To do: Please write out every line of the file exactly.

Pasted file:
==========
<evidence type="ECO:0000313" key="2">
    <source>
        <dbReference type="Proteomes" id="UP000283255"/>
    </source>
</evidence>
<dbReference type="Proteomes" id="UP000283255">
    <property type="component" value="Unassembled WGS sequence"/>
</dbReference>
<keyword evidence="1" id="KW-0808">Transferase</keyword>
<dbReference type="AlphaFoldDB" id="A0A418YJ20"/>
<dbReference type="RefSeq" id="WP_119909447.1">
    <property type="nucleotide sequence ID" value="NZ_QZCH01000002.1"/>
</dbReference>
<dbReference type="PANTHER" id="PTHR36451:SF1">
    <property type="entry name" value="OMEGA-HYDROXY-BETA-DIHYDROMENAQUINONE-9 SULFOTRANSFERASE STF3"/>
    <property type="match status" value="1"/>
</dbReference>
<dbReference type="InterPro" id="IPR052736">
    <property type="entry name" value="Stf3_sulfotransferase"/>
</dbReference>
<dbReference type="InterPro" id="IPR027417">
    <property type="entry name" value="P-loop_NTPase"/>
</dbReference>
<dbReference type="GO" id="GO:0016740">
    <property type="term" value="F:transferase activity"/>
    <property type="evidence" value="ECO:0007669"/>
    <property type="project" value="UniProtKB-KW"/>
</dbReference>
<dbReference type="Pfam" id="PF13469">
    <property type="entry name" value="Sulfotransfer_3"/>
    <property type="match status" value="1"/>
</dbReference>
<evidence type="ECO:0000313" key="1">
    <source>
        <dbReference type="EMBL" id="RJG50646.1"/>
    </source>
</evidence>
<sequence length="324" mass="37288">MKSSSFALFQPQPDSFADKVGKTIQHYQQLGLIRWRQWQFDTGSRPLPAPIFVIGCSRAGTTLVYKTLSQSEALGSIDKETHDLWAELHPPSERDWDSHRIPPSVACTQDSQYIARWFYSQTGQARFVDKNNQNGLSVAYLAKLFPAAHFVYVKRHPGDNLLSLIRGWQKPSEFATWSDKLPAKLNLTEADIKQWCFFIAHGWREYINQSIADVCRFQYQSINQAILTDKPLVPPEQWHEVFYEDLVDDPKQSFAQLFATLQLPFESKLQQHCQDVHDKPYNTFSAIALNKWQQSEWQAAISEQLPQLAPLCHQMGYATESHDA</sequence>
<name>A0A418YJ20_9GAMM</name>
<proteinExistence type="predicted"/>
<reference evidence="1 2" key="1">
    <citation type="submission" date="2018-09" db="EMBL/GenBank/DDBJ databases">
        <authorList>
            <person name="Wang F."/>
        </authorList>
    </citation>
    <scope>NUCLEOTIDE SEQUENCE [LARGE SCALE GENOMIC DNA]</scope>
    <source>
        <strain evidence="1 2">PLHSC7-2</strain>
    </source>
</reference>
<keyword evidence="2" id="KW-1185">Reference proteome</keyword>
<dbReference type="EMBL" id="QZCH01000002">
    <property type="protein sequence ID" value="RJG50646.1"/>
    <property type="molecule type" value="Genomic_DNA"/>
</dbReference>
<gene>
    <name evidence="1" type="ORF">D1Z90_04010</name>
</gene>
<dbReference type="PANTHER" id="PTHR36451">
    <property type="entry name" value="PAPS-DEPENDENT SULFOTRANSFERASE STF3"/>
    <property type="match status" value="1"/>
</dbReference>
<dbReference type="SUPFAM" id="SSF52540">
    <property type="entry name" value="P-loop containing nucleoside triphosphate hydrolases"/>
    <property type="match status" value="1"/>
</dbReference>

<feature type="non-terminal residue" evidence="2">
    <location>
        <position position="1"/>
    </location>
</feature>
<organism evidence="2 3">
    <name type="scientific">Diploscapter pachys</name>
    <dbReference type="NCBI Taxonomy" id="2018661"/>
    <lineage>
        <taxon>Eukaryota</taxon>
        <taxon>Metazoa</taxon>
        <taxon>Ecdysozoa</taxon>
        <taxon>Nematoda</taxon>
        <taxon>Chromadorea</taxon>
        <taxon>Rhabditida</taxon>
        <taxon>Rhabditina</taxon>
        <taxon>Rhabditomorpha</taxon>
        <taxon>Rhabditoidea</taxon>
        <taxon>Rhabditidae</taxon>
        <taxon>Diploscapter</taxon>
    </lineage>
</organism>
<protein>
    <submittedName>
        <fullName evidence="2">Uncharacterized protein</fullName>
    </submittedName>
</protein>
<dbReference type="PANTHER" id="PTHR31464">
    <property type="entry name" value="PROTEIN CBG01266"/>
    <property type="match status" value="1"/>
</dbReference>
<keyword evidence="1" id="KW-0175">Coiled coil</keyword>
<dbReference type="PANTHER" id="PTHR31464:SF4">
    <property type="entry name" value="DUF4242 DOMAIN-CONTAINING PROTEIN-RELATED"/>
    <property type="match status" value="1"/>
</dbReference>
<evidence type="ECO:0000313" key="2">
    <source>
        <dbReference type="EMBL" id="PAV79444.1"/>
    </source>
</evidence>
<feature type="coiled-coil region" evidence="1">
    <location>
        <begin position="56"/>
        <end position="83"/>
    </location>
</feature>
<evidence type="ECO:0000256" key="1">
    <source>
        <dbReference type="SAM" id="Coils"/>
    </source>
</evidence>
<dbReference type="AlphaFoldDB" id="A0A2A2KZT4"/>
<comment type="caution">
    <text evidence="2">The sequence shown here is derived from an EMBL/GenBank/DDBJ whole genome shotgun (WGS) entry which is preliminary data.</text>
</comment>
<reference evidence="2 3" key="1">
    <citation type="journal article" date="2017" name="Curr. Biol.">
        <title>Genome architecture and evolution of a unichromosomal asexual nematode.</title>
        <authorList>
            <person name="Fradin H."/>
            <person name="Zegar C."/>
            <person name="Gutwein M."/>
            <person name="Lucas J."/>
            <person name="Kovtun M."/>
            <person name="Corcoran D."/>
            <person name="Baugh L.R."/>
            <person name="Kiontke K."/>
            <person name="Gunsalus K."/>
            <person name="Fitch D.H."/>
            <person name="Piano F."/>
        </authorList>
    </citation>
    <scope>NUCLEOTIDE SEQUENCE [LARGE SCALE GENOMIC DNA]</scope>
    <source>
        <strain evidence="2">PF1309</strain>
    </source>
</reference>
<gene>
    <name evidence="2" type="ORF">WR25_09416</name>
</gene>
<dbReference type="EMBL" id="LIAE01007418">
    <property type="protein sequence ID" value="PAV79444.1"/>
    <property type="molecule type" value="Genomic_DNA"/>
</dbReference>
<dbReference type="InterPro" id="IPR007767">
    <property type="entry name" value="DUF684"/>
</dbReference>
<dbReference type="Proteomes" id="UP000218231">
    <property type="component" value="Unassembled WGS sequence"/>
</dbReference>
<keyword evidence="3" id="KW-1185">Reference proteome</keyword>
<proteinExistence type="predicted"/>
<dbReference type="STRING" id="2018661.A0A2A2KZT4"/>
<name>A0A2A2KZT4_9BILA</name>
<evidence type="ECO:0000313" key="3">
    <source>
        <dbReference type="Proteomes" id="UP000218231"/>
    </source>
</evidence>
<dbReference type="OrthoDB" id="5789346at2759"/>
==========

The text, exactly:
<evidence type="ECO:0000313" key="2">
    <source>
        <dbReference type="Proteomes" id="UP000283255"/>
    </source>
</evidence>
<dbReference type="Proteomes" id="UP000283255">
    <property type="component" value="Unassembled WGS sequence"/>
</dbReference>
<keyword evidence="1" id="KW-0808">Transferase</keyword>
<dbReference type="AlphaFoldDB" id="A0A418YJ20"/>
<dbReference type="RefSeq" id="WP_119909447.1">
    <property type="nucleotide sequence ID" value="NZ_QZCH01000002.1"/>
</dbReference>
<dbReference type="PANTHER" id="PTHR36451:SF1">
    <property type="entry name" value="OMEGA-HYDROXY-BETA-DIHYDROMENAQUINONE-9 SULFOTRANSFERASE STF3"/>
    <property type="match status" value="1"/>
</dbReference>
<dbReference type="InterPro" id="IPR052736">
    <property type="entry name" value="Stf3_sulfotransferase"/>
</dbReference>
<dbReference type="InterPro" id="IPR027417">
    <property type="entry name" value="P-loop_NTPase"/>
</dbReference>
<dbReference type="GO" id="GO:0016740">
    <property type="term" value="F:transferase activity"/>
    <property type="evidence" value="ECO:0007669"/>
    <property type="project" value="UniProtKB-KW"/>
</dbReference>
<dbReference type="Pfam" id="PF13469">
    <property type="entry name" value="Sulfotransfer_3"/>
    <property type="match status" value="1"/>
</dbReference>
<evidence type="ECO:0000313" key="1">
    <source>
        <dbReference type="EMBL" id="RJG50646.1"/>
    </source>
</evidence>
<sequence length="324" mass="37288">MKSSSFALFQPQPDSFADKVGKTIQHYQQLGLIRWRQWQFDTGSRPLPAPIFVIGCSRAGTTLVYKTLSQSEALGSIDKETHDLWAELHPPSERDWDSHRIPPSVACTQDSQYIARWFYSQTGQARFVDKNNQNGLSVAYLAKLFPAAHFVYVKRHPGDNLLSLIRGWQKPSEFATWSDKLPAKLNLTEADIKQWCFFIAHGWREYINQSIADVCRFQYQSINQAILTDKPLVPPEQWHEVFYEDLVDDPKQSFAQLFATLQLPFESKLQQHCQDVHDKPYNTFSAIALNKWQQSEWQAAISEQLPQLAPLCHQMGYATESHDA</sequence>
<name>A0A418YJ20_9GAMM</name>
<proteinExistence type="predicted"/>
<reference evidence="1 2" key="1">
    <citation type="submission" date="2018-09" db="EMBL/GenBank/DDBJ databases">
        <authorList>
            <person name="Wang F."/>
        </authorList>
    </citation>
    <scope>NUCLEOTIDE SEQUENCE [LARGE SCALE GENOMIC DNA]</scope>
    <source>
        <strain evidence="1 2">PLHSC7-2</strain>
    </source>
</reference>
<keyword evidence="2" id="KW-1185">Reference proteome</keyword>
<dbReference type="EMBL" id="QZCH01000002">
    <property type="protein sequence ID" value="RJG50646.1"/>
    <property type="molecule type" value="Genomic_DNA"/>
</dbReference>
<gene>
    <name evidence="1" type="ORF">D1Z90_04010</name>
</gene>
<dbReference type="PANTHER" id="PTHR36451">
    <property type="entry name" value="PAPS-DEPENDENT SULFOTRANSFERASE STF3"/>
    <property type="match status" value="1"/>
</dbReference>
<dbReference type="SUPFAM" id="SSF52540">
    <property type="entry name" value="P-loop containing nucleoside triphosphate hydrolases"/>
    <property type="match status" value="1"/>
</dbReference>

<feature type="non-terminal residue" evidence="2">
    <location>
        <position position="1"/>
    </location>
</feature>
<organism evidence="2 3">
    <name type="scientific">Diploscapter pachys</name>
    <dbReference type="NCBI Taxonomy" id="2018661"/>
    <lineage>
        <taxon>Eukaryota</taxon>
        <taxon>Metazoa</taxon>
        <taxon>Ecdysozoa</taxon>
        <taxon>Nematoda</taxon>
        <taxon>Chromadorea</taxon>
        <taxon>Rhabditida</taxon>
        <taxon>Rhabditina</taxon>
        <taxon>Rhabditomorpha</taxon>
        <taxon>Rhabditoidea</taxon>
        <taxon>Rhabditidae</taxon>
        <taxon>Diploscapter</taxon>
    </lineage>
</organism>
<protein>
    <submittedName>
        <fullName evidence="2">Uncharacterized protein</fullName>
    </submittedName>
</protein>
<dbReference type="PANTHER" id="PTHR31464">
    <property type="entry name" value="PROTEIN CBG01266"/>
    <property type="match status" value="1"/>
</dbReference>
<keyword evidence="1" id="KW-0175">Coiled coil</keyword>
<dbReference type="PANTHER" id="PTHR31464:SF4">
    <property type="entry name" value="DUF4242 DOMAIN-CONTAINING PROTEIN-RELATED"/>
    <property type="match status" value="1"/>
</dbReference>
<evidence type="ECO:0000313" key="2">
    <source>
        <dbReference type="EMBL" id="PAV79444.1"/>
    </source>
</evidence>
<feature type="coiled-coil region" evidence="1">
    <location>
        <begin position="56"/>
        <end position="83"/>
    </location>
</feature>
<evidence type="ECO:0000256" key="1">
    <source>
        <dbReference type="SAM" id="Coils"/>
    </source>
</evidence>
<dbReference type="AlphaFoldDB" id="A0A2A2KZT4"/>
<comment type="caution">
    <text evidence="2">The sequence shown here is derived from an EMBL/GenBank/DDBJ whole genome shotgun (WGS) entry which is preliminary data.</text>
</comment>
<reference evidence="2 3" key="1">
    <citation type="journal article" date="2017" name="Curr. Biol.">
        <title>Genome architecture and evolution of a unichromosomal asexual nematode.</title>
        <authorList>
            <person name="Fradin H."/>
            <person name="Zegar C."/>
            <person name="Gutwein M."/>
            <person name="Lucas J."/>
            <person name="Kovtun M."/>
            <person name="Corcoran D."/>
            <person name="Baugh L.R."/>
            <person name="Kiontke K."/>
            <person name="Gunsalus K."/>
            <person name="Fitch D.H."/>
            <person name="Piano F."/>
        </authorList>
    </citation>
    <scope>NUCLEOTIDE SEQUENCE [LARGE SCALE GENOMIC DNA]</scope>
    <source>
        <strain evidence="2">PF1309</strain>
    </source>
</reference>
<gene>
    <name evidence="2" type="ORF">WR25_09416</name>
</gene>
<dbReference type="EMBL" id="LIAE01007418">
    <property type="protein sequence ID" value="PAV79444.1"/>
    <property type="molecule type" value="Genomic_DNA"/>
</dbReference>
<dbReference type="InterPro" id="IPR007767">
    <property type="entry name" value="DUF684"/>
</dbReference>
<dbReference type="Proteomes" id="UP000218231">
    <property type="component" value="Unassembled WGS sequence"/>
</dbReference>
<keyword evidence="3" id="KW-1185">Reference proteome</keyword>
<proteinExistence type="predicted"/>
<dbReference type="STRING" id="2018661.A0A2A2KZT4"/>
<name>A0A2A2KZT4_9BILA</name>
<evidence type="ECO:0000313" key="3">
    <source>
        <dbReference type="Proteomes" id="UP000218231"/>
    </source>
</evidence>
<dbReference type="OrthoDB" id="5789346at2759"/>